When people fear for their future, they invest in gold; jewelry and coins can be sewn into clothes and smuggled out of the country. When people feel confident about the future, they buy real estate. Property prices have skyrocketed across Iraq. Decrepit houses in Sadr City, a Shiite slum on the outskirts of Baghdad, can easily cost $45,000. Houses in upper-middle-class districts of Mansour and Karrada can cost more than 20 times that. Restaurant owners spend $50,000 on top-of-the-line generators to keep open despite the frequent blackouts. In September 2005, there were 40 buildings nine stories or higher under construction in the Kurdish city of Sulaymani. Five years ago, there were none. Iraqis would not spend hundreds of thousands of dollars on real estate if they weren't confident that the law would protect their investment.

But car bombs make better copy.

Wednesday, October 19, 2005

A fine mess

John Podhoretz and National Review readers have been having a written scrum since JPod earlier wrote that Harriet Miers' experience in 8 trials and 8 appeals did not seem overly impressive considering her 29-year long history in private practice.

Here's JPod's most recent comment (as of this post). As an attorney in private practice, I agree with the part I've bolded below:

LAWYERS IN LOVE... [John Podhoretz]
...with their own arguments continue to insist that they really do a lot of hard work outside the courtroom. I get it. What I was trying to say, from this morning onward, was this: Those who acknowledge Miers' weakness in the field of experience with constitutional law have been arguing that her deep experience as a corporate lawyer gives her a voice worth hearing on the Court. Having then said that 16 court cases in 27 years of practice really didn't sound like a lot to me, I was informed--repeatedly-- that, yes, it was, or it could be, or it ought to be. Fine. So she's a corporate lawyer with a pretty standard resume and pretty standard experience as a corporate lawyer. So at the risk of offending all corporate lawyers, let me say that experience as a standard-issue partner at a decent law firm does not make you a credible candidate for the United States Supreme Court.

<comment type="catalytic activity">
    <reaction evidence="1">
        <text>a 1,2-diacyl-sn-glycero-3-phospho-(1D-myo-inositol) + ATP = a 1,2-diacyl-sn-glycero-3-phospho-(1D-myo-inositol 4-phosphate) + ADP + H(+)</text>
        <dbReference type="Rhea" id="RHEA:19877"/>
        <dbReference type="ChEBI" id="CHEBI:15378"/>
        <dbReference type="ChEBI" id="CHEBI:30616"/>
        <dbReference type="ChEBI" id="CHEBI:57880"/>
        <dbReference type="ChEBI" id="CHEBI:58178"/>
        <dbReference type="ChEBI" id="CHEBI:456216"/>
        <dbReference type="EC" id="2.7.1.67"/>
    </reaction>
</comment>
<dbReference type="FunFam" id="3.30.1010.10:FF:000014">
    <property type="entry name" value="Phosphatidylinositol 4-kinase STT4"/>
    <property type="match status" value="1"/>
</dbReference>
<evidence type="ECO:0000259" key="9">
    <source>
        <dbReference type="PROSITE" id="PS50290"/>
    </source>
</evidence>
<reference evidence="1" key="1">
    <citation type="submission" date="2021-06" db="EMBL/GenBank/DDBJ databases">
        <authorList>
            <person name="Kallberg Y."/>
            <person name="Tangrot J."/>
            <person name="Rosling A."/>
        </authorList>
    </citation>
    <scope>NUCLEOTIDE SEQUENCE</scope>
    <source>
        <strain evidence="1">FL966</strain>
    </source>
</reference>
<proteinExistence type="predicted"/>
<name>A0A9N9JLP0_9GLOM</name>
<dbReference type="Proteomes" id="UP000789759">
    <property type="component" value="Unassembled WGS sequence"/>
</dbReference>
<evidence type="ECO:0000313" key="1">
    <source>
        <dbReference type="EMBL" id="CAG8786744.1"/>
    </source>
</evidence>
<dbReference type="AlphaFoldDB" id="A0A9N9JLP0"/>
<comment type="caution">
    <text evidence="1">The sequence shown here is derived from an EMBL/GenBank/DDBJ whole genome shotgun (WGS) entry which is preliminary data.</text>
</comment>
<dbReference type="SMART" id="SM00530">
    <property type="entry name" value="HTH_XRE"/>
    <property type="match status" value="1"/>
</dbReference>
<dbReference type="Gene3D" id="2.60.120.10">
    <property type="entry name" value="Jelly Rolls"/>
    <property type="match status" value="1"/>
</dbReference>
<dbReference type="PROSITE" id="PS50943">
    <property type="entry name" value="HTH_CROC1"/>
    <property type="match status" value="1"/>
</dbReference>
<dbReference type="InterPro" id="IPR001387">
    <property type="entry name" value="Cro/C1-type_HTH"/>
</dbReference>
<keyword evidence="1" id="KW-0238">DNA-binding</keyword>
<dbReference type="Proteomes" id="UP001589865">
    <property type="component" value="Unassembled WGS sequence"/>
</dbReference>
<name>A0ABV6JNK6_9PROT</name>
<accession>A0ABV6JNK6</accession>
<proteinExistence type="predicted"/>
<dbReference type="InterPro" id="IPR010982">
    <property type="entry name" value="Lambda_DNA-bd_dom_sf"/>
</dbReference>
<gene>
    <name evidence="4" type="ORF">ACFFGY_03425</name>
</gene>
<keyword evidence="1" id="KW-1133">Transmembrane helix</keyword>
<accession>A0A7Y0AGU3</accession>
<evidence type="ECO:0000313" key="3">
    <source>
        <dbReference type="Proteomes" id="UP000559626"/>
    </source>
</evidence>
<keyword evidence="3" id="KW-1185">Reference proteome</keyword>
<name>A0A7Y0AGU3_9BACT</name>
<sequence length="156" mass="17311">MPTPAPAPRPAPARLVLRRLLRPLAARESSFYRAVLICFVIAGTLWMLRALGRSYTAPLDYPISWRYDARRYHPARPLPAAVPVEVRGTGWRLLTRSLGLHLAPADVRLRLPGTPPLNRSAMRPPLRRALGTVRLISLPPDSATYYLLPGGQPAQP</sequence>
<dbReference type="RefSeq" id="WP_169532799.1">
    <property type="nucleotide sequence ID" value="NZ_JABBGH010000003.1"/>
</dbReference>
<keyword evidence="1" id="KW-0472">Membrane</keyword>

And to go back to the very beginning of this argument, no other Republican president in any alternate universe who might have prevailed in 2000 and won reelection in 2004 would have ever even heard of Harriet Miers. The end. Now shouldn't you be billing somebody? Or are you even now billing hours to a client while you are reading The Corner? (Tsk, tsk.)

Here's an excerpt of what I wrote TO JPod earlier [with some snippings]:

Miers' total of eight trials is unimpressive because Texas had a pick-up-the-file-and-go attitude toward trials through the '70s and into the '80s -- which is when Miers started and many lawyers of her generation started in litigation . . .

Miers also acted primarily as an adjunct in four of the eight trials (once as local counsel and three times as second-chair). I also contrasted Miers' experience with that of other commercial litigators I know and her experience is not extensive at all. One friend from my class at law school is in his 30s and has tried more commercial cases than she has. That says a lot because, as I noted to JPod, in the 1970s and 1980s there was much more opportunity to obtain courtroom experience as a litigator in a large private firm than there is today.